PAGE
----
A full-fledged Chambers convert, I began to pant over Internet sites that said things like ”Order the Old Road Home fall 1997 issue featuring the fascinating history of the Chambers range plus don’t miss the new upcoming Chambers feature in the Old Road Home winter 2001 edition.” I became dangerous to sit next to at a dinner party.
The oven, it must be admitted, is rather small — just 12 inches high by 18 inches wide by 17 inches deep. Didn’t housewives in the 40’s ever cook a goose or have to prepare a standing rib roast? I was showing my neighbors the stove, and they were impressed by the look, the gravity of it, but just stared at the oven door. We decided it would be too small for today’s enormous Thanksgiving turkeys. They offered to let me cook my turkey at their house.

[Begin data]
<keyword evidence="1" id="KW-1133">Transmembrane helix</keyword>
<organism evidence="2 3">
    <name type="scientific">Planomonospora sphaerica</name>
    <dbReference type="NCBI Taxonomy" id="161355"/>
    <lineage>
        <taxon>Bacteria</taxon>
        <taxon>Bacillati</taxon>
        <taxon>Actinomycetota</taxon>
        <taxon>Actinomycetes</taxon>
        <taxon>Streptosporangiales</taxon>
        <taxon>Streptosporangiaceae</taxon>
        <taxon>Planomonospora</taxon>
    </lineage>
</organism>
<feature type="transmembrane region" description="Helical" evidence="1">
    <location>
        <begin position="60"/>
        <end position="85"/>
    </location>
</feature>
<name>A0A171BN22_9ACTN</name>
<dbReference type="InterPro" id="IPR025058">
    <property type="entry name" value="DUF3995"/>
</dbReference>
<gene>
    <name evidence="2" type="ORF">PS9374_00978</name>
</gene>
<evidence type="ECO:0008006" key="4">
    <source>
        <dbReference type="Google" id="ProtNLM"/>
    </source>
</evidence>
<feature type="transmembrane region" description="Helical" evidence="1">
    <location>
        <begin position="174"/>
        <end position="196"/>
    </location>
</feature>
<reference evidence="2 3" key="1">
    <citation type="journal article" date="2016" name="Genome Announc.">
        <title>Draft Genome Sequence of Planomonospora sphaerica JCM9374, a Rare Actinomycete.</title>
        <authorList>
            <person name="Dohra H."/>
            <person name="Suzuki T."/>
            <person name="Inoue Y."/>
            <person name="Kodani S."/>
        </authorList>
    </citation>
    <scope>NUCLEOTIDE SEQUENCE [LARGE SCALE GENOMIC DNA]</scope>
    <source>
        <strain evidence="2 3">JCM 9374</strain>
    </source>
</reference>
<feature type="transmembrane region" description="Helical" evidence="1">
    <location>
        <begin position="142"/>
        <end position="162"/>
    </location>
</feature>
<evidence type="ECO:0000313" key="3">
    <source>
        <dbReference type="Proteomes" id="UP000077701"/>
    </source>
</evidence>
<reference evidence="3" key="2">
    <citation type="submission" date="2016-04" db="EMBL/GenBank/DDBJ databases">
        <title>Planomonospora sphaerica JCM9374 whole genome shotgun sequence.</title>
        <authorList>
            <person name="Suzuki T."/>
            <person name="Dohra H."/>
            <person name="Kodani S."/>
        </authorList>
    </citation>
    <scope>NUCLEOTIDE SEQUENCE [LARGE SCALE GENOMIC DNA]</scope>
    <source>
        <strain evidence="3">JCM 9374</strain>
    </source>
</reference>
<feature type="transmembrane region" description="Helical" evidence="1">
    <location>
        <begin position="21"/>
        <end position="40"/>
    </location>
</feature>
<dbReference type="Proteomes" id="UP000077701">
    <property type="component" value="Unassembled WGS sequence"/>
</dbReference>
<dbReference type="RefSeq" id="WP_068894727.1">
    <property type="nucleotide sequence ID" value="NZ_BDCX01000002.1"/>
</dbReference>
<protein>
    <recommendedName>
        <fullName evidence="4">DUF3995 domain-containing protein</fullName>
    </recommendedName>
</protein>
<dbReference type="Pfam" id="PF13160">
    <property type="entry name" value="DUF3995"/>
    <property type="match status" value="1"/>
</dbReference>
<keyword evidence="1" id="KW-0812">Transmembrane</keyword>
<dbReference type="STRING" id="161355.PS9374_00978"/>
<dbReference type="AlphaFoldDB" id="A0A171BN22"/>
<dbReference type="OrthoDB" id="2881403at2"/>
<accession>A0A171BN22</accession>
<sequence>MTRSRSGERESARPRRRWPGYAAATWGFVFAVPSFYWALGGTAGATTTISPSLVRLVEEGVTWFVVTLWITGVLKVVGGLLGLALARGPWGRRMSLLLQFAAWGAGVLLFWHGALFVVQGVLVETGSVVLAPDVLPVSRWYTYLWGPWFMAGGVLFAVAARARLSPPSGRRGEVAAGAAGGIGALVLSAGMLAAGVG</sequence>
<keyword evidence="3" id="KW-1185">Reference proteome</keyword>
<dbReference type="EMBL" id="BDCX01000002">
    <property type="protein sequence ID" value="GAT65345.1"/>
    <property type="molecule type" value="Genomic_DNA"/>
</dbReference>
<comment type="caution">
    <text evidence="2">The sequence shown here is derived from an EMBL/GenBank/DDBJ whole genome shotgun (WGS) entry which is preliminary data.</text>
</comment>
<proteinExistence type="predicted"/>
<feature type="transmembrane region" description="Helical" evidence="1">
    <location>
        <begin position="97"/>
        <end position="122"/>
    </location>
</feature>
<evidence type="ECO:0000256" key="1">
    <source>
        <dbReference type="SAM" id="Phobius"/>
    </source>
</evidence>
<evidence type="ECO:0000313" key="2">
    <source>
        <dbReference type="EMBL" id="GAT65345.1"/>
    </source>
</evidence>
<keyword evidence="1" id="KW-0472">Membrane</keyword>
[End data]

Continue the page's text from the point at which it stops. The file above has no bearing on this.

The Chambers is a gas-burning range, of course, and requires a match to light. And because it came with the house, I don’t have to bring it up to code with electronic ignition and other retrofits — as long as I don’t move it. I approach my Chambers with humility, stick match in hand, fearing I will blow up the house if I don’t get the hang of those shiny, heavy knobs and safety switches.
Luckily, my neighbor Steve had rented the first floor of this house before I bought it. He has already given me one stove tutorial, and I’ll probably need another before I try to bake a soufflé. ”I absolutely love that stove,” Steve says whenever I get him going on the subject.